When I first got the hull, it had a large bench seat across the cockpit. As I wasn’t planning on taking passengers, it had to go. Racing hovers don’t generally have seats at all, you need to be agile and move around from side to side so I went with convention an fitted a centre console.
I made an early decision not to hide anything important inside the console. If anything breaks, it’s important to be able to get at it as quickly as possible.
You can see from the photo that the console has the master kill switch (inside the red triangle), the water temperature gauge, rev counter (on the right), steering cable and limit bolts.
The handlebars are connected to a piece of 25mm steel tube with a nut welded to the bottom end. This nut is wound onto a captive bold that goes through the hull. You can see the top of the tube comes up through a slot in the console, an on through a bush in the folded steel mounting bracket.
The white cable hung over the handlebars is the lanyard. The kill-switch is on the left hand side of the duct.
The duct is 750mm internal diameter and as it’s an integrated craft, there is a splitter plate running horizonaly across the duct about 150mm up from the bottom edge. Any air going below the plate provides lift, any air above provides thrust. In the center is a cone to help smooth out the airflow as it passes the centre of the fan assembly and to hold the flow straighteners.
Flow straighteners and generally regarded as “A Good Thing”. They are supposed to improve steering and help the airflow through the duct. They also do a good job of helping to keep the duct round, which is important, and I’m sure a host of other things.
The flow straighteners I made for Random Orbit are unusual in that they sweep around the duct as well as curve down their length. The idea was that air flowing off the fan blades should be straightened as gently as possible as each time you poke it you knock our some of the energy and I want as much as possible. It’s quite hard to explain a shape so take a look at the pictures.
It was 1998 when I decided to build a hovercraft. I’d joined the Hovercraft Club of Great Britain (HCGB) and been along to a few meeting and met a few people. After a while I started to notice the differences between craft and formed an opinion of what I was after. I spotted an advert in Light Hovercraft, the HCGB’s magazine for an old hover. It didn’t have an engine but it did have a duct, steering, a skirt and engine frame. At this point I didn’t have a tow bar or trailer so a quick phone call to Dad to see if he was up for a trip to Maidstone in Kent for the day.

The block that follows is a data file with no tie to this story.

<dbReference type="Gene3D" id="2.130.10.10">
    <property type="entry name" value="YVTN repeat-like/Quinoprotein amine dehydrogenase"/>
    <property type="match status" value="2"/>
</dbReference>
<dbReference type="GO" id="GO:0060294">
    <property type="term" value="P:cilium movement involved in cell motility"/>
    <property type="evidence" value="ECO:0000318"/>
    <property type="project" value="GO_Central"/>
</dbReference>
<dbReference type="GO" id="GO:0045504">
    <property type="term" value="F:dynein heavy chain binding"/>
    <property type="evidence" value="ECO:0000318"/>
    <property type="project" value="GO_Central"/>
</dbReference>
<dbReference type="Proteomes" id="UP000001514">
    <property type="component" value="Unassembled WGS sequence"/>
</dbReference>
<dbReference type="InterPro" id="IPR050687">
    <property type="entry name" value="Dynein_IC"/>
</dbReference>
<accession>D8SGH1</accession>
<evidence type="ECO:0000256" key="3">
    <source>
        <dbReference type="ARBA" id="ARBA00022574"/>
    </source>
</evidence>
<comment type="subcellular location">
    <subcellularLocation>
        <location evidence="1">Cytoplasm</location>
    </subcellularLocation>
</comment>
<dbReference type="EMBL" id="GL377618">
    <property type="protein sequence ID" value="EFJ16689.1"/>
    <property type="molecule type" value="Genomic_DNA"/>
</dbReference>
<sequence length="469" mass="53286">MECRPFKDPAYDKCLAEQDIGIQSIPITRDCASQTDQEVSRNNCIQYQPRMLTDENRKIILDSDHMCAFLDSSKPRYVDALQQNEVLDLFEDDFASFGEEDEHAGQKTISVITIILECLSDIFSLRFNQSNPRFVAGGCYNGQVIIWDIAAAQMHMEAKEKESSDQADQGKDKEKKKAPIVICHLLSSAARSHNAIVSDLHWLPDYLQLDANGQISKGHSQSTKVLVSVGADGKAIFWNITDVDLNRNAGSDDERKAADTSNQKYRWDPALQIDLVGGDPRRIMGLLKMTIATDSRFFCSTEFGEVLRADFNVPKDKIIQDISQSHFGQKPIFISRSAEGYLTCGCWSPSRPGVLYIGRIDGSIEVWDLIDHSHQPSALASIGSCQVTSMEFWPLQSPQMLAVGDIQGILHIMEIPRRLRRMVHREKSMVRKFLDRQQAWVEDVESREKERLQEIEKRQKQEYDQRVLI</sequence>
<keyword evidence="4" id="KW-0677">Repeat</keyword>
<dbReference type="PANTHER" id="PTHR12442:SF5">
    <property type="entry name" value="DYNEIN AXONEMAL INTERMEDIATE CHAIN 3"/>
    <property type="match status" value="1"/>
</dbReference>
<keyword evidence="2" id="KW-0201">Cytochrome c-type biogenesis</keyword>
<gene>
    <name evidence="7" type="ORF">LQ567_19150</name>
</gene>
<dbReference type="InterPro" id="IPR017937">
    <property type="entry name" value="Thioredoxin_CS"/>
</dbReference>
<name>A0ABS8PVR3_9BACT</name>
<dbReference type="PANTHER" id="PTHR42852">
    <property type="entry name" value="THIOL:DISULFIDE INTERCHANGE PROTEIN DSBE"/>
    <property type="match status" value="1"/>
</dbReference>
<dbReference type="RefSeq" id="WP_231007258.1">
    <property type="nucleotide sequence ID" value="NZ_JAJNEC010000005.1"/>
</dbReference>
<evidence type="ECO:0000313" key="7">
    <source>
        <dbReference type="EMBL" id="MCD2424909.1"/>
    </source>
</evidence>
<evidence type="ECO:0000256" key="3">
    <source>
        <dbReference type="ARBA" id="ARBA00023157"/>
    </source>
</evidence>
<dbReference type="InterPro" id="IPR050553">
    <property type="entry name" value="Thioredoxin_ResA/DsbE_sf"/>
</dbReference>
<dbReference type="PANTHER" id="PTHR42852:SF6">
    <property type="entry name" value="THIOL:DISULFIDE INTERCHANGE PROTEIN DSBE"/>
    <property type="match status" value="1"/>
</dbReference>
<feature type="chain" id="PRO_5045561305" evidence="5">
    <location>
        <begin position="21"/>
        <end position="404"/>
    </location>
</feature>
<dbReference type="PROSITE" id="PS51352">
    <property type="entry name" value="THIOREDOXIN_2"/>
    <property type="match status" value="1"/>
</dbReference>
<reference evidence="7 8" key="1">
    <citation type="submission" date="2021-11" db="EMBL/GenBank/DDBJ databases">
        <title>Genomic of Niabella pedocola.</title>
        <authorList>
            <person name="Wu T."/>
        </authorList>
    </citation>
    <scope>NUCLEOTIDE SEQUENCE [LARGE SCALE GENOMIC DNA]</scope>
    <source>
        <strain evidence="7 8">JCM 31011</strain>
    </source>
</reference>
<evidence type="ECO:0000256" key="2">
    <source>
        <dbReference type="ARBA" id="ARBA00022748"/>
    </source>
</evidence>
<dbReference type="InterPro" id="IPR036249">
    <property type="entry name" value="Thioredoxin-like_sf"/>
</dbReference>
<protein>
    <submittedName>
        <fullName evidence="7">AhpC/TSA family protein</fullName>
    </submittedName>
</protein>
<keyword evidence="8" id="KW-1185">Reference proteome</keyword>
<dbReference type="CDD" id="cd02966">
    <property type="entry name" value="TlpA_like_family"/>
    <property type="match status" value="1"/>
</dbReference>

When we got there the craft was just as I’d expected so a quick look round and money changed hands. At this point I was told it had been used as a corporate craft, giving rides and training people to drive a hovercraft for fun. It was a Moto-Cyclone, around ten years old, originally powered by a Rotax 447, had a duel bench seat, side bar steering and a 750mm duct.
From these beginnings I’ve had a great amount of fun. So much so that. I built this craft up from the hull twice, hence the version 1 and version 2 labels I given these pages.
Just imagine, you’re racing down the back straight toward the water. You’ve got the throttle wide open, the engine is buzzing at ten thousand revs. As you get to the edge, shift your weight back a little and head out over the lake to the right of the buoy. There’s a craft stuck just off your line in the middle of the lake so you keep one eye on him to see which way he’s drifting. Round the buoy and heading down wind so you get your weight further back. Two craft come up behind on the outside, an F1 and an F2. They’re much more powerful and so get past. There’s a marshal on the headland waving a yellow flag frantically to warn you of something round the corner, just out of sight. As you speed into the inlet, you can see two F25s that didn’t make it up the bank. The two guys that just passed you have got the line wrong, gone wide and are trying to recover and there is just enough room for you. You back off the gas – but not much – shimmy the back round, open it wide again and get up the bank in front of the lot of them!
This is dedicated to my experiences hovercraft racing in the UK.
Here in the UK, the racing season lasts from around May to September and a dedicated band visit various venues around the country from Fawley in the south to Acrington in the north, with various stops in between. Racing takes place over weekends with plenty of action from start to finish. For details of when and where we’re racing, check out the Hovercraft Club of Great Britain’s (HCGB) website. I joined the HCGB at the end of 1998 and soon after bought my hull (See below). It was well into 1999 by the time I’d finished building it and so it was at the end of the season before I got a race in. All racers must take part in a series of races as “Novices”. These are mixed formula, so you may be racing against craft with vastly different capabilities but are a great learning ground before you head out into the more fiercely fought world of the National Championships. 2000 was my first complete season and I spent it in Novices, battling against other Newbies who were also trying to qualify. You can read about my craft and how I put them together by working your way down the menu.